But now this, vindictiveness as a hidden agenda behind the change in course on the sustainability agenda. Should she not applaud the fact that there is still some of her “flagship” afloat? Good Lord Helen, are you not taking yourself a bit too serious, “your” flagship?

More and more reports are appearing that this whole climate change thingy has nothing to do with human interference. You were looking to have New Zealanders hand over substantial amounts of tax money (which many don’t have) for the sake of being part of the club, your club for that matter. Vindictiveness… get real and step of that horse, you are starting to sound like some of the Labour supporters on Grassroots Labour (ning network). How cheap but most of all not addressing anything of value.

In the end it is clear now that it was never about democracy and all about you and your ideology: just sit back people and let Mother Helen take care of you by creating the perfect nanny state. Well guess what, vindictiveness has none to do with it. The children grew up after eight years, found out that mother had not been completely honest and found a new foster home.

Have fun in New York.

Colmar Brunton on Smacking: 83% in favor of smacking to be expected


The One News Colmar Brunton Poll of 1,001 respondents from 25 to 29 July asked several questions on smacking:

70% indicated that they would vote in the referendum, of which 83 percent indicated to vote “no” (e.g. in favor of smacking your children).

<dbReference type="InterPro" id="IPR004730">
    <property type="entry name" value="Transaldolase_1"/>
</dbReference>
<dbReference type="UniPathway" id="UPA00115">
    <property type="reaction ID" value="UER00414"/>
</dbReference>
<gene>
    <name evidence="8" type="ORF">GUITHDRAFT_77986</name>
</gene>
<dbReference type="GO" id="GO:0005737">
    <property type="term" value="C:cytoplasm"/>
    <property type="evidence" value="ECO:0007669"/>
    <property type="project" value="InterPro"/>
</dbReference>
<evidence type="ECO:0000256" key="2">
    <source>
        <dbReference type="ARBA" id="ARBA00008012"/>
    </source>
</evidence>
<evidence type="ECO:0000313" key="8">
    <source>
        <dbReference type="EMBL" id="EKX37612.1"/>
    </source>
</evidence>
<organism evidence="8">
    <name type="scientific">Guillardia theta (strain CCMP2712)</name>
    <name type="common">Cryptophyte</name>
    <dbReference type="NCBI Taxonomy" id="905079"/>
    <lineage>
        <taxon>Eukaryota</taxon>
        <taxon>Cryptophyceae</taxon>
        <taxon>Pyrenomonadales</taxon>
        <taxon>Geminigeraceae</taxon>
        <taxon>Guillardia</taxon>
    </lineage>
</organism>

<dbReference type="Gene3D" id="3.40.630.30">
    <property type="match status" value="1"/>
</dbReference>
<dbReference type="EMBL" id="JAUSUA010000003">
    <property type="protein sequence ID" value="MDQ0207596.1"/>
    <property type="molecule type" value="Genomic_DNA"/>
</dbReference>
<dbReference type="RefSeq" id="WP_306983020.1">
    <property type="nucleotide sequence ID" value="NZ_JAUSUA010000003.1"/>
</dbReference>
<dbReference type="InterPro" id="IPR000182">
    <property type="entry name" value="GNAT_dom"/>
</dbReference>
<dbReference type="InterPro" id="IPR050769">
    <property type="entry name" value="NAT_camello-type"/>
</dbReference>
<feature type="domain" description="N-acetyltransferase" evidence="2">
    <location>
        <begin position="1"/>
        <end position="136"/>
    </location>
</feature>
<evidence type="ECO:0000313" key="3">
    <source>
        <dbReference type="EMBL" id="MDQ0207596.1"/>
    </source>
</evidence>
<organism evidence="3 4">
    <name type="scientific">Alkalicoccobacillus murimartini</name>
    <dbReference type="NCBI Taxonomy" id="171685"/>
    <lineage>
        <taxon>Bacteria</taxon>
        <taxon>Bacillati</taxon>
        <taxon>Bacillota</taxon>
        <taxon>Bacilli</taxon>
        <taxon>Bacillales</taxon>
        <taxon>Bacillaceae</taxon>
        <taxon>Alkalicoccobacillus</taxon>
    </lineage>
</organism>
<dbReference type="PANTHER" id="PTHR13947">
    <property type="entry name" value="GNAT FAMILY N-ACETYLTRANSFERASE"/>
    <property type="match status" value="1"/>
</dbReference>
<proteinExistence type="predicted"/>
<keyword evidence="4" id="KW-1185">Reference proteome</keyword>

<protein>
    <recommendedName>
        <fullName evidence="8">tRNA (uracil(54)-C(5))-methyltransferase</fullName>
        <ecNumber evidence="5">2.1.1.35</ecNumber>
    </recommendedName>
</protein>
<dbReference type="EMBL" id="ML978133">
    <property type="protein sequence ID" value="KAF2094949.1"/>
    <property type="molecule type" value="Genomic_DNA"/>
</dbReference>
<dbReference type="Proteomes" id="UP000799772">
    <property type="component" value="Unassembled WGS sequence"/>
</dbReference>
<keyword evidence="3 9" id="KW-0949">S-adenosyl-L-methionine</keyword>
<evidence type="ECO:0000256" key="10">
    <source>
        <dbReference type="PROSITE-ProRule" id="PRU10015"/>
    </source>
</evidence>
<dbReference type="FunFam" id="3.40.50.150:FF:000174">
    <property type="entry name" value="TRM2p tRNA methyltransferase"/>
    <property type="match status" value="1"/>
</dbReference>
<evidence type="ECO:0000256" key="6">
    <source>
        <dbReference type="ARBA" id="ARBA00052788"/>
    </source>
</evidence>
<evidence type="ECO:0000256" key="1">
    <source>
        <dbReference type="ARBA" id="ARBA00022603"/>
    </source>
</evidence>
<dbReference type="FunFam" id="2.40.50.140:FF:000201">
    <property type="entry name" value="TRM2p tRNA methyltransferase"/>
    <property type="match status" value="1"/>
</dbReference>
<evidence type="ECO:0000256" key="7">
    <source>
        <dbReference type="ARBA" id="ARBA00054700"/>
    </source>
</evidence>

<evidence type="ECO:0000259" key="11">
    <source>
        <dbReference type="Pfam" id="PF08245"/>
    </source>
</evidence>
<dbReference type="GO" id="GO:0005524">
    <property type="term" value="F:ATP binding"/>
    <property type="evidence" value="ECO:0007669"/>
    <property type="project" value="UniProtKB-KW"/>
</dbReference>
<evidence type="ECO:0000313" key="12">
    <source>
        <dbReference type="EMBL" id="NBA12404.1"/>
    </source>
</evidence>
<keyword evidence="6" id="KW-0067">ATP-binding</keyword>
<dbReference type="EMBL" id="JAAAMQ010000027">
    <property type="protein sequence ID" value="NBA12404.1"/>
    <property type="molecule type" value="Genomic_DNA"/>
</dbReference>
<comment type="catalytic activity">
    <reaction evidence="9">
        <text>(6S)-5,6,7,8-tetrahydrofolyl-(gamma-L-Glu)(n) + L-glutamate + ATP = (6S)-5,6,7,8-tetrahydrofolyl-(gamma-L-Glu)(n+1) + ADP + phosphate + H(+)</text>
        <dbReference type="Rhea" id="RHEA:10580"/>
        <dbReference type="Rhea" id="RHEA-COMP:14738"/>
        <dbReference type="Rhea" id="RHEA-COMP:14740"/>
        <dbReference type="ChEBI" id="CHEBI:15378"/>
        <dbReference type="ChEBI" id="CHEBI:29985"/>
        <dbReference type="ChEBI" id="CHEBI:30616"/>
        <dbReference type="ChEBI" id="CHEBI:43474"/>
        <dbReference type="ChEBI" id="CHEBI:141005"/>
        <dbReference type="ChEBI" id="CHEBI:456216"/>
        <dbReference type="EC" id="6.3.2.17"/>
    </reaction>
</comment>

Posted via web from John Dierckx

Waikato people smack law down


Waikato residents have given overwhelming support to allowing parents to smack their children.

Some 92 per cent of Waikato people who plan to vote in the current postal referendum voting papers went out yesterday are against smacking of children being a criminal offence, according to a telephone survey of 409 people in a Waikato Times-Versus telephone poll.

The poll was run this week on Tuesday and Wednesday. The results are a continuation of the high popularity for sanctioning smacking that has registered in national and regional polls for the past four years.

But the Government has already said it won’t change the two-year-old law, which Prime Minister John Key thinks is working well.

The Times poll showed 70 per cent of Waikato residents planned to vote in the referendum, with that rising as high at 78 per cent within Hamilton. Females (76 per cent) were also more likely to vote.

Residents were asked: “Should a smack as part of good parental correction be a criminal offence in New Zealand?” Just 8 per cent said yes.

Why am I not surprised? The support for smacking as part of parental corrections have always been there. It was typically a law that was pushed through by someone with very specific view on parenting.

Whatever your view: the key question of course is HOW FAR CAN A STATE INTERFERE IN FAMILY LIFE?

If I go from the first results, the Anti-smacking legislation is considered by the overwhelming majority as going too far. So that leaves us with the referendum: I can’t help but feeling that I need to vote because of the importance of the subject but at the same time that it is a useless exercise as nothing will change as a result of it, regardless of the outcome?
Is this not a lot of wasted money?

And, where can I find some clarity on how this law has been of influence not so much on Police involvement in parental matters but of CYFS involvement?
Anyone any suggestions or links, please let me know.

Posted via web from John Dierckx